How does Tesco do it?

Keep on increasing its sales and profits in the teeth of a savage recession that is.

Well Tesco boss Sir Terry Leahy likes to present himself as a simple lad from Liverpool and his strategy is certainly straightforward: Tesco does everything everywhere.

But the company’s results for 2009 – profits up ten per cent to £3.18bn on an 8.5 per cent sales increase – also appear to indicate that the UK started to claw its way out of recession rather earlier than the official figures show. According to these the economy was still contracting in the third quarter of last year even though many analysts, including the redoubtable Jim O’Neill at Goldman Sachs, thought the corner had been turned.

This also seems to be the message from Associated British Foods, the Weston family firm that owns value clothes retailer Primark. Primark almost doubled profits in the half year to the end of February, to £330m, on sales up 19 per cent to £1.3bn.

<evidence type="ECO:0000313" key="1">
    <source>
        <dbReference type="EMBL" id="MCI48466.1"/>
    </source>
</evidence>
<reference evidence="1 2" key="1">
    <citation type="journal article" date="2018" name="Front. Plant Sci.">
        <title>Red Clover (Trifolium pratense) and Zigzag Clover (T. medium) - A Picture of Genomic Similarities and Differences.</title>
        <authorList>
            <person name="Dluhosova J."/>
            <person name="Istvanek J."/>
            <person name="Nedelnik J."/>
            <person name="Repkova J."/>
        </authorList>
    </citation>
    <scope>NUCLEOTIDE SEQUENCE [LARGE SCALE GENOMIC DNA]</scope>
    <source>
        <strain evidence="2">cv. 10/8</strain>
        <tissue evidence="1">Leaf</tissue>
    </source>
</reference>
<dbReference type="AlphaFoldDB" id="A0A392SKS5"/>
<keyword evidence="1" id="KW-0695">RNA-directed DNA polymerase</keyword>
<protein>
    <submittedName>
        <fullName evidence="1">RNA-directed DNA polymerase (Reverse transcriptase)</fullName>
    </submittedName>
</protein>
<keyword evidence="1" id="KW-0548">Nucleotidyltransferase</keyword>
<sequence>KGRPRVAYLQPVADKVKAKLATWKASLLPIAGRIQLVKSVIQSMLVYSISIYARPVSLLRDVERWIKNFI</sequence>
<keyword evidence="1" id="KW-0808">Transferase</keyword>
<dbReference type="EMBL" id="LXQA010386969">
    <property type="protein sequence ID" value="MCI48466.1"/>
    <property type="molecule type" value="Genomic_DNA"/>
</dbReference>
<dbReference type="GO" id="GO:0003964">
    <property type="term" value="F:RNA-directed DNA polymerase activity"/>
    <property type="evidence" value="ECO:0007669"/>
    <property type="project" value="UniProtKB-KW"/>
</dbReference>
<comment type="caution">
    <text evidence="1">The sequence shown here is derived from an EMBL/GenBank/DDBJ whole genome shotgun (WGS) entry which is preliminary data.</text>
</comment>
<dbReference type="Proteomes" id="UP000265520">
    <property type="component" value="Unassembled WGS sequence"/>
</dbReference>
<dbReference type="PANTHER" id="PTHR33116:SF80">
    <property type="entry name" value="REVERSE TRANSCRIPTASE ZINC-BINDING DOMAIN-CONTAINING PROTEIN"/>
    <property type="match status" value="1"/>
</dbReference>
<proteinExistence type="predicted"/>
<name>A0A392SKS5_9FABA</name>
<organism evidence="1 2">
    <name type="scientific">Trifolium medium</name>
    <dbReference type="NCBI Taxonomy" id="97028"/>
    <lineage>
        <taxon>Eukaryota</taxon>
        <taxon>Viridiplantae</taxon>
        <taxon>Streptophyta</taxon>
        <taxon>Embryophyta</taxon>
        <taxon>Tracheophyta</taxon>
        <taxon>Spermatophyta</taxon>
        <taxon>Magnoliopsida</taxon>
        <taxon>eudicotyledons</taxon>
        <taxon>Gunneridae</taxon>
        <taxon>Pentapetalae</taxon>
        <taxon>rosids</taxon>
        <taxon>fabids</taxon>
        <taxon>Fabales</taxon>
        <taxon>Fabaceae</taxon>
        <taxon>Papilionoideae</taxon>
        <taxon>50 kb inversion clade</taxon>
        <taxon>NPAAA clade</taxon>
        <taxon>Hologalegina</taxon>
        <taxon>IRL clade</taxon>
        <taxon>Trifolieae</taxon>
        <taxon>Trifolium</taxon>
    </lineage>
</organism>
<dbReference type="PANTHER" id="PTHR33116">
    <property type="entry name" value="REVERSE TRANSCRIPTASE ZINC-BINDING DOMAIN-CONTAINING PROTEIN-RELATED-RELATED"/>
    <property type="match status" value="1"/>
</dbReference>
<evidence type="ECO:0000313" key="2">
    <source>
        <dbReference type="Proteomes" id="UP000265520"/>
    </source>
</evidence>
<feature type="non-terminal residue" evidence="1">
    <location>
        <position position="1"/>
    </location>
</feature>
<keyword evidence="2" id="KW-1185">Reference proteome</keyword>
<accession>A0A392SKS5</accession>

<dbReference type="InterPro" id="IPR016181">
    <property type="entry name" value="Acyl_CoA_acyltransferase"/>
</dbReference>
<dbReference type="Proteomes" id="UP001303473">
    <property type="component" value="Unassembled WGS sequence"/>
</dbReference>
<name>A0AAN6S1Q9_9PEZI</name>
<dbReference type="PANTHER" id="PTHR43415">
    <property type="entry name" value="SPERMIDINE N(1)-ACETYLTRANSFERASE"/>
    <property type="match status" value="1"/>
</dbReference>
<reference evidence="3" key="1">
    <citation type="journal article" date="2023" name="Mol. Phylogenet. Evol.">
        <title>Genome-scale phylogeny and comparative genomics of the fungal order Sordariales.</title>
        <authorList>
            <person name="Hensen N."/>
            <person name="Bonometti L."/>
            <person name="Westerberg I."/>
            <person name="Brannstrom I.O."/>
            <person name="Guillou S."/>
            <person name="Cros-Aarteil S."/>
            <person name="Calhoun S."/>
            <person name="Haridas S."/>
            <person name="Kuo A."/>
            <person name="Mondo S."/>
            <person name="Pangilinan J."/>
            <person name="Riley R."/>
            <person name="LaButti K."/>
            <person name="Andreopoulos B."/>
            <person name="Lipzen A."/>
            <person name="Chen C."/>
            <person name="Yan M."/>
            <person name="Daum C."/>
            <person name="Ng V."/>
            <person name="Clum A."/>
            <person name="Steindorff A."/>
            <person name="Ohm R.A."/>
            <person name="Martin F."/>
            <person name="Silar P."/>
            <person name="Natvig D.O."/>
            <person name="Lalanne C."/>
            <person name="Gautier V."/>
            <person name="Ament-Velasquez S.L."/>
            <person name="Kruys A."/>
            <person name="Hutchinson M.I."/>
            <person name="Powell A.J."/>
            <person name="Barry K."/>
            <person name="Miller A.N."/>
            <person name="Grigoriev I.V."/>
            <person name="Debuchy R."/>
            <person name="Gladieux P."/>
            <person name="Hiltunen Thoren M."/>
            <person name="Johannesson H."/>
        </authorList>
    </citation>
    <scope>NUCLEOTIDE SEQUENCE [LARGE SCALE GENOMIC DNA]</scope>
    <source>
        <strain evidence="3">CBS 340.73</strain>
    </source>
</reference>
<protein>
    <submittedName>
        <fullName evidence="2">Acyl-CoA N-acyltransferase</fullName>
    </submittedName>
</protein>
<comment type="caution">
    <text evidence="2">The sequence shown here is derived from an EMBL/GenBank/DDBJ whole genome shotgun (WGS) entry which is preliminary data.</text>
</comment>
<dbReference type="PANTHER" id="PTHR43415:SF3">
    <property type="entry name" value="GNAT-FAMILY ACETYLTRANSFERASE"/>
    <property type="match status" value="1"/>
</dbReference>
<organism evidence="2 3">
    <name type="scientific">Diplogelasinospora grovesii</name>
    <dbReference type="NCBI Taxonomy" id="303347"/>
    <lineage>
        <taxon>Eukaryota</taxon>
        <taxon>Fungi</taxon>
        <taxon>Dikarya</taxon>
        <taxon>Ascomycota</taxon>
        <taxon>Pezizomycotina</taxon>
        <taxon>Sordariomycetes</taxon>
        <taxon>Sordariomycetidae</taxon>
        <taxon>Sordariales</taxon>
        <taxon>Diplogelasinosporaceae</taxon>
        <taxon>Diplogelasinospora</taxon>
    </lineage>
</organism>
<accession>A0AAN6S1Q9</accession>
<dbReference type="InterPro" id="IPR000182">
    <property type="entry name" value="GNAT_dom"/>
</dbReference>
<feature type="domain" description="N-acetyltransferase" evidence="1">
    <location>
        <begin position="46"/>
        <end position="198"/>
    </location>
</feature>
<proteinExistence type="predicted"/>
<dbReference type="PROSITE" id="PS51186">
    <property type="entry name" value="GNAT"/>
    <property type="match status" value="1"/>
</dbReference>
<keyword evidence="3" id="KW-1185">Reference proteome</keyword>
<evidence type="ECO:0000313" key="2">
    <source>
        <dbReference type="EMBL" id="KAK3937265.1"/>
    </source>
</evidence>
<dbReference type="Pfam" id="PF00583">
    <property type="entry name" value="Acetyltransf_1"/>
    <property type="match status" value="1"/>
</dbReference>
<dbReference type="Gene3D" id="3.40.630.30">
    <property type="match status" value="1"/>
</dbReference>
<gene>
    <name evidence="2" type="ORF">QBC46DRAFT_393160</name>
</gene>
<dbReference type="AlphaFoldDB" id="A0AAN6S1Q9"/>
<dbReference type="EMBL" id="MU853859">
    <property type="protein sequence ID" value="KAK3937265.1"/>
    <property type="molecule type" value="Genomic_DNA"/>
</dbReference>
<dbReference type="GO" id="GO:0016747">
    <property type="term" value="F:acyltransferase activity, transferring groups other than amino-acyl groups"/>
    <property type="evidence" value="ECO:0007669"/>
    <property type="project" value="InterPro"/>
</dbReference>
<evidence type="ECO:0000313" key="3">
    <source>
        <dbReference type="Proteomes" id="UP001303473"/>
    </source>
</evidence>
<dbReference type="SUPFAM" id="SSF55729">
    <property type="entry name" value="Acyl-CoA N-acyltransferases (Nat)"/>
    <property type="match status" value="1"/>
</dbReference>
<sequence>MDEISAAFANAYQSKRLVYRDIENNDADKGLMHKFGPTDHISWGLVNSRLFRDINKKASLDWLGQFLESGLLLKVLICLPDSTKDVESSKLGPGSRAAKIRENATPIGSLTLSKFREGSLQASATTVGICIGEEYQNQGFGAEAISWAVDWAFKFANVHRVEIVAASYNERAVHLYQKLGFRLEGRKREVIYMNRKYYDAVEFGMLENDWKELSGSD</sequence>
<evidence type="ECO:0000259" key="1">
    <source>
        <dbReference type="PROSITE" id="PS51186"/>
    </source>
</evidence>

Now if the economy was still contracting at the start of this period the sales of both these companies must, surely, have come from their rivals but there’s no evidence of any of these taking a powder. Even Marks & Spencer, which competes with both with the added disadvantage of higher prices, appears to be over the worst.

The mighty Tesco is showing the benefit of expanding into other countries (mittel Europe, the Far East and the US) and we wait to see if its aggressive moves into banking (it’s going to offer mortgages later this year) and telecoms (you can now get an iPhone from Tesco on a 12-month contract) show the same success.

As for ABF, although it’s a quoted company, surely no business without a big family influence would have been allowed by shareholders to diversify from commodity foods into discount high street retailing. But it’s clearly worked.

Sir Terry was on the airwaves this morning, declining to be dragged in to the row over National Insurance increases. Even so his message was clear: the Government needs to raise revenue to plug the hole in its finances so companies should get on with it. He’s still planning to create 16,000 jobs this year.

A knighthood clearly isn’t sufficient for this man. He should be dubbed the Earl of Cheshunt forthwith.

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About Stephen Foster

Stephen is a former editor of Marketing Week and London Evening Standard advertising columnist. He wrote City Republic for Brand Republic and is a partner in communications consultancy The Editorial Partnership.

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